-----
    Ok so lets change the orginal question a little.
    "vectors (0, 0,−5, 3), (4, 7,−1, 6), (0, 1, 2, 0) in R4 find the basis, and find the Null space"
    From what I remember, the null space should have a rank of one (4-3=1)?
    Ax=0
    We write A along rows as
    4,7,-1,6 x1 0
    0,1,2,0 .x2 = 0
    0,0,-5,3 x3 0
    x4

    And do column operations to get x as
    x = 0.75 x4
    -1.2 x4
    0.6 x4
    1 x4

    Correct?

    To find the basis we write the vectors down columns (and do column operations)

    -5,-1,2
    0,4,0
    0,7,1
    3,6,0

    which reduce to

    -5,-1,2
    0,4,0
    0,0,1
    0,0,0

    So a basis is for the span of the orginal vectors is (-5,0,0,0),(-1,4,0,0),(2,0,1,0), correct?


    Now, if you look at my working, I've only used column operations. I don't think I've ever seen row operations in action. So assuming that I would use row operations, I will need to write vectors down a column (ie basis, independence) or along row (null space), Correct?


    Sorry about all the writing!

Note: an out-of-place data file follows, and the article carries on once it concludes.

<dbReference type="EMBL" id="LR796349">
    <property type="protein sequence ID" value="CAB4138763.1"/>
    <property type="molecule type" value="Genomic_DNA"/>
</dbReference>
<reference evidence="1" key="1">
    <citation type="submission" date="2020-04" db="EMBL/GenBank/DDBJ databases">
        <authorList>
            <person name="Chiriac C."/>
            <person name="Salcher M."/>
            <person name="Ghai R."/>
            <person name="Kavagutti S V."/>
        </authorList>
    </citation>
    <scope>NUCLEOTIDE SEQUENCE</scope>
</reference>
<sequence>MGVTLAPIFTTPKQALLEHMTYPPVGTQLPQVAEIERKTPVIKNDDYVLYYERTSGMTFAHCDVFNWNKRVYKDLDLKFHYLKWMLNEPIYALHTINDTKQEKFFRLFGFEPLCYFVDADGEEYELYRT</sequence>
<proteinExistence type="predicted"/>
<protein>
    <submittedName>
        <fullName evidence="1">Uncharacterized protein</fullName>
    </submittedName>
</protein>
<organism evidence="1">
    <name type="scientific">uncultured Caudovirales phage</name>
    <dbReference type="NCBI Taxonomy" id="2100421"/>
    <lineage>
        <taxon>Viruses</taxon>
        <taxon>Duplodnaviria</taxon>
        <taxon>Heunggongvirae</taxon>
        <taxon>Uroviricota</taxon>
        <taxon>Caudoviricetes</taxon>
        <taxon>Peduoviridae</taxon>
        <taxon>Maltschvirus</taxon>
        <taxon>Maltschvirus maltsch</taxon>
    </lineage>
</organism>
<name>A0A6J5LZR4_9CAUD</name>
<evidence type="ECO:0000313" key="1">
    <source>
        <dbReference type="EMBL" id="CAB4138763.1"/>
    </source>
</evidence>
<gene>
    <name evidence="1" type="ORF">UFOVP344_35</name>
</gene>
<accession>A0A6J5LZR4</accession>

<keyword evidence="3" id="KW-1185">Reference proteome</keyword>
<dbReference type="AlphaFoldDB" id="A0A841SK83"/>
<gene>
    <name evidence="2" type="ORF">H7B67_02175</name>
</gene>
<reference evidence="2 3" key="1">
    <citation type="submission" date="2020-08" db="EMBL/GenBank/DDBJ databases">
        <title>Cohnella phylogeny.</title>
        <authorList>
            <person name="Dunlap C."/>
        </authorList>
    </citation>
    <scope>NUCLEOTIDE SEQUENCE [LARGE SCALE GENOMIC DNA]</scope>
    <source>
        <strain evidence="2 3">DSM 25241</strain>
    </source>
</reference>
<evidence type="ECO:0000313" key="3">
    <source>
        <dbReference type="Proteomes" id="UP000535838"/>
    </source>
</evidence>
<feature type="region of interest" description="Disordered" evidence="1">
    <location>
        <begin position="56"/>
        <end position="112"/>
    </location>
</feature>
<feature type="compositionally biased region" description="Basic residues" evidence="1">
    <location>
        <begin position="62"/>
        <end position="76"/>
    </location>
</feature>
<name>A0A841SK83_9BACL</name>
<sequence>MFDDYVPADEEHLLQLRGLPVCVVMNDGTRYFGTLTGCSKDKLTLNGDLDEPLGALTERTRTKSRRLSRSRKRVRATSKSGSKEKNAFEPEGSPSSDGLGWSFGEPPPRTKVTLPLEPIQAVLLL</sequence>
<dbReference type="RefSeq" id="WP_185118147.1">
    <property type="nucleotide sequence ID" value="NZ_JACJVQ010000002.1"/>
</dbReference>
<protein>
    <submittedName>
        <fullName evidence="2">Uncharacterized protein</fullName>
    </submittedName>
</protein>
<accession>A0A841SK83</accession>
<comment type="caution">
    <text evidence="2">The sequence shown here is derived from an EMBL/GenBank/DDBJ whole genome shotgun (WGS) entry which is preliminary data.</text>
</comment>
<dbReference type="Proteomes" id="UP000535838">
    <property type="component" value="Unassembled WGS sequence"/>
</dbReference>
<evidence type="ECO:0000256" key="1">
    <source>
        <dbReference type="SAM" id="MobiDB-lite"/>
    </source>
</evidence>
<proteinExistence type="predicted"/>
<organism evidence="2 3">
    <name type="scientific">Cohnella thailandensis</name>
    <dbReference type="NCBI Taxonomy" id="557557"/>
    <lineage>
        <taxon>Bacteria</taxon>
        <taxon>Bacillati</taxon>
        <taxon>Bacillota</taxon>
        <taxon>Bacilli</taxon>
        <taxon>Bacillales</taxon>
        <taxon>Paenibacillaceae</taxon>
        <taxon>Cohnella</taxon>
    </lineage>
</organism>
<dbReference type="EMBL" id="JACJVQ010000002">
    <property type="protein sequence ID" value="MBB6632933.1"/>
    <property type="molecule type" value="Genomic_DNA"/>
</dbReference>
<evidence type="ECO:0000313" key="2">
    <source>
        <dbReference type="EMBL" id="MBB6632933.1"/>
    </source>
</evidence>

fingers crossed that it's all correct!
     
  8. Apr 26, 2009 #7

    matt grime

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    You can't just re-order the elements of vectors like that. You've taken the vector (0,0,-5,3) and re-ordered it as (-5,0,0,3), which is exactly doing what we've agreed not to do: write as columns then do row operations.

    So, no, that isn't a basis (there are infinitely many possible bases), as you've changed the order of the elements in the vectors.
     
  9. Apr 27, 2009 #8
    ok, so i'll try for the basis again.

    0,4,0
    0,7,1
    -5,-1,2
    3,6,0

    switch column 1 and 2 around.

    4,0,0
    7,1,0
    -1,2,-5
    6,0,3

    row reduce

    4,0,0
    0,1,0
    0,0,-5
    0,0,0

    so a basis is {4,0,0,0},{0,1,0,0},{0,0,-5,0) or more simply {1,0,0,0},{0,1,0,0},{0,0,1,0}?

    So was that the only mistake in my previous post? Was everything else correct?
    Thanks again.
     
  10. Apr 27, 2009 #9

    matt grime

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    You did it again: you switched rows and columns. As you've noted, this stops the answer relating to the original vector space.

    Any linear combination of your vectors is always zero in the final location, unlike 2 of the vectors you were given in the first place, for example.


    Write as rows and use row operations OR write as columns and use column operations.
     
  11. May 2, 2009 #10
    ahh, wait. i think I get it.
    solving for basis
    write
    0,0,-5,3
    4,7,-1,6
    0,1,2,0

    rearrange

    4,7,-1,6
    0,1,2,0
    0,0,-5,3

    Becomes
    4,0,0,-33/5
    0,1,0,6/5
    0,0,-5,3

    so a basis is (4,0,0,-33/5),(0,1,0,6/5),(0,0,-5,3)?

    And simplest (aka standard basis?) would look like
    (1,0,0,-33/20),(0,1,0,6/5),(0,0,1,3/-5)?